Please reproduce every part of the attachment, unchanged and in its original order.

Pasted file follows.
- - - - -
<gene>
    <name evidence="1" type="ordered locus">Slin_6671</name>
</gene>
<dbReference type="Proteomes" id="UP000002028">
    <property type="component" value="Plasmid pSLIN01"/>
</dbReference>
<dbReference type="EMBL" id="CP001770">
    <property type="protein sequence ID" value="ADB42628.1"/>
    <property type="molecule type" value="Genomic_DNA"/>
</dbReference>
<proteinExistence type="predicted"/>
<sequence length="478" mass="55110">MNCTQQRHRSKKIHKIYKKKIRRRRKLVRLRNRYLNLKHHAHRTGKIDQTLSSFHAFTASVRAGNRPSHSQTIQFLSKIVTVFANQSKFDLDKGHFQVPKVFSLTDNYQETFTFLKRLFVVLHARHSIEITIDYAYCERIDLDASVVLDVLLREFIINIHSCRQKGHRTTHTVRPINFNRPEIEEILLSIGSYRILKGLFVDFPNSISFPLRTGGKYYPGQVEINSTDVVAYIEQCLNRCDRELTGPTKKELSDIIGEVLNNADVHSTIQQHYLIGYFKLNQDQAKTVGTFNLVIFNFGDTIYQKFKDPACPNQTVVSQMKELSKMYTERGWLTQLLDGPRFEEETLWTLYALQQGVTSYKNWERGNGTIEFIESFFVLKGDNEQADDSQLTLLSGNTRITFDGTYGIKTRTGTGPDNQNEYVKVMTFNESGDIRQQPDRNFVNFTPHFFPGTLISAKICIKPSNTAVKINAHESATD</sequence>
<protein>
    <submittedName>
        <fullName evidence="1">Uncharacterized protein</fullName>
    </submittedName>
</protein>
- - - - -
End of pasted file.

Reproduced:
<gene>
    <name evidence="1" type="ordered locus">Slin_6671</name>
</gene>
<dbReference type="Proteomes" id="UP000002028">
    <property type="component" value="Plasmid pSLIN01"/>
</dbReference>
<dbReference type="EMBL" id="CP001770">
    <property type="protein sequence ID" value="ADB42628.1"/>
    <property type="molecule type" value="Genomic_DNA"/>
</dbReference>
<proteinExistence type="predicted"/>
<sequence length="478" mass="55110">MNCTQQRHRSKKIHKIYKKKIRRRRKLVRLRNRYLNLKHHAHRTGKIDQTLSSFHAFTASVRAGNRPSHSQTIQFLSKIVTVFANQSKFDLDKGHFQVPKVFSLTDNYQETFTFLKRLFVVLHARHSIEITIDYAYCERIDLDASVVLDVLLREFIINIHSCRQKGHRTTHTVRPINFNRPEIEEILLSIGSYRILKGLFVDFPNSISFPLRTGGKYYPGQVEINSTDVVAYIEQCLNRCDRELTGPTKKELSDIIGEVLNNADVHSTIQQHYLIGYFKLNQDQAKTVGTFNLVIFNFGDTIYQKFKDPACPNQTVVSQMKELSKMYTERGWLTQLLDGPRFEEETLWTLYALQQGVTSYKNWERGNGTIEFIESFFVLKGDNEQADDSQLTLLSGNTRITFDGTYGIKTRTGTGPDNQNEYVKVMTFNESGDIRQQPDRNFVNFTPHFFPGTLISAKICIKPSNTAVKINAHESATD</sequence>
<protein>
    <submittedName>
        <fullName evidence="1">Uncharacterized protein</fullName>
    </submittedName>
</protein>